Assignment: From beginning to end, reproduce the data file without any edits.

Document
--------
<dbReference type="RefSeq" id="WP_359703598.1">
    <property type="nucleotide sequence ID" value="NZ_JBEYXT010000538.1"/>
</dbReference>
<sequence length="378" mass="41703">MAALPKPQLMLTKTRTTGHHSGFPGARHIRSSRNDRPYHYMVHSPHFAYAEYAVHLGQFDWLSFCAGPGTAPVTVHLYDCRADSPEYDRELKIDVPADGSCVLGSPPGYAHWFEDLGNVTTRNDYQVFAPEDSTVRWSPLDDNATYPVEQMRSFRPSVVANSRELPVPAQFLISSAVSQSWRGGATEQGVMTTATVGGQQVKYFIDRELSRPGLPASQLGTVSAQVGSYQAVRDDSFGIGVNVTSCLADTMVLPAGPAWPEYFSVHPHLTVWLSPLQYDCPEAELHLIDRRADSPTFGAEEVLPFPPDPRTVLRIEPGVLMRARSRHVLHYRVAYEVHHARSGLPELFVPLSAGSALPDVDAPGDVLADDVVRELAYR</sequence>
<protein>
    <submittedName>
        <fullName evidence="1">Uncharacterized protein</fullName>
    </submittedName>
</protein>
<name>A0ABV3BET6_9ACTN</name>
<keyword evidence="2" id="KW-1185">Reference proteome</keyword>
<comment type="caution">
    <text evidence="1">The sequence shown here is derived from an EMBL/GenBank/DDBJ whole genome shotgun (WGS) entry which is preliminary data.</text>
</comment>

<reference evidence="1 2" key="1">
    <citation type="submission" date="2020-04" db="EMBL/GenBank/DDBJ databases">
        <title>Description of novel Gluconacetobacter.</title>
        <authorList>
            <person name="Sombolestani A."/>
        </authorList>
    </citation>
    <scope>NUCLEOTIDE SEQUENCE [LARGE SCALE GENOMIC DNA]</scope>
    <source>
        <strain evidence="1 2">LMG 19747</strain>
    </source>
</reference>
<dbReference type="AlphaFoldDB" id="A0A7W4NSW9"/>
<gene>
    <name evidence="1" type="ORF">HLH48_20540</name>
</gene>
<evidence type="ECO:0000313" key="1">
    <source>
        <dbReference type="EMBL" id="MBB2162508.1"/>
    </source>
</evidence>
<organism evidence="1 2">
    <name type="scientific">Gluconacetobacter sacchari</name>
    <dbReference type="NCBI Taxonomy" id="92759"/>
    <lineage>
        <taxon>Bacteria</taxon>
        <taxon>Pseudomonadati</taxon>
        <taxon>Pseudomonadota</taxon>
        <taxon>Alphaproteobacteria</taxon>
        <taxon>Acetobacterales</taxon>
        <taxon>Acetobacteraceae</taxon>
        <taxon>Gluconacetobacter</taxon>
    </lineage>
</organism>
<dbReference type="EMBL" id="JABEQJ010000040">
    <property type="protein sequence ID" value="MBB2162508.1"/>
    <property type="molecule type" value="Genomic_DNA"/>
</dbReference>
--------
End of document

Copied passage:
<dbReference type="RefSeq" id="WP_359703598.1">
    <property type="nucleotide sequence ID" value="NZ_JBEYXT010000538.1"/>
</dbReference>
<sequence length="378" mass="41703">MAALPKPQLMLTKTRTTGHHSGFPGARHIRSSRNDRPYHYMVHSPHFAYAEYAVHLGQFDWLSFCAGPGTAPVTVHLYDCRADSPEYDRELKIDVPADGSCVLGSPPGYAHWFEDLGNVTTRNDYQVFAPEDSTVRWSPLDDNATYPVEQMRSFRPSVVANSRELPVPAQFLISSAVSQSWRGGATEQGVMTTATVGGQQVKYFIDRELSRPGLPASQLGTVSAQVGSYQAVRDDSFGIGVNVTSCLADTMVLPAGPAWPEYFSVHPHLTVWLSPLQYDCPEAELHLIDRRADSPTFGAEEVLPFPPDPRTVLRIEPGVLMRARSRHVLHYRVAYEVHHARSGLPELFVPLSAGSALPDVDAPGDVLADDVVRELAYR</sequence>
<protein>
    <submittedName>
        <fullName evidence="1">Uncharacterized protein</fullName>
    </submittedName>
</protein>
<name>A0ABV3BET6_9ACTN</name>
<keyword evidence="2" id="KW-1185">Reference proteome</keyword>
<comment type="caution">
    <text evidence="1">The sequence shown here is derived from an EMBL/GenBank/DDBJ whole genome shotgun (WGS) entry which is preliminary data.</text>
</comment>

<reference evidence="1 2" key="1">
    <citation type="submission" date="2020-04" db="EMBL/GenBank/DDBJ databases">
        <title>Description of novel Gluconacetobacter.</title>
        <authorList>
            <person name="Sombolestani A."/>
        </authorList>
    </citation>
    <scope>NUCLEOTIDE SEQUENCE [LARGE SCALE GENOMIC DNA]</scope>
    <source>
        <strain evidence="1 2">LMG 19747</strain>
    </source>
</reference>
<dbReference type="AlphaFoldDB" id="A0A7W4NSW9"/>
<gene>
    <name evidence="1" type="ORF">HLH48_20540</name>
</gene>
<evidence type="ECO:0000313" key="1">
    <source>
        <dbReference type="EMBL" id="MBB2162508.1"/>
    </source>
</evidence>
<organism evidence="1 2">
    <name type="scientific">Gluconacetobacter sacchari</name>
    <dbReference type="NCBI Taxonomy" id="92759"/>
    <lineage>
        <taxon>Bacteria</taxon>
        <taxon>Pseudomonadati</taxon>
        <taxon>Pseudomonadota</taxon>
        <taxon>Alphaproteobacteria</taxon>
        <taxon>Acetobacterales</taxon>
        <taxon>Acetobacteraceae</taxon>
        <taxon>Gluconacetobacter</taxon>
    </lineage>
</organism>
<dbReference type="EMBL" id="JABEQJ010000040">
    <property type="protein sequence ID" value="MBB2162508.1"/>
    <property type="molecule type" value="Genomic_DNA"/>
</dbReference>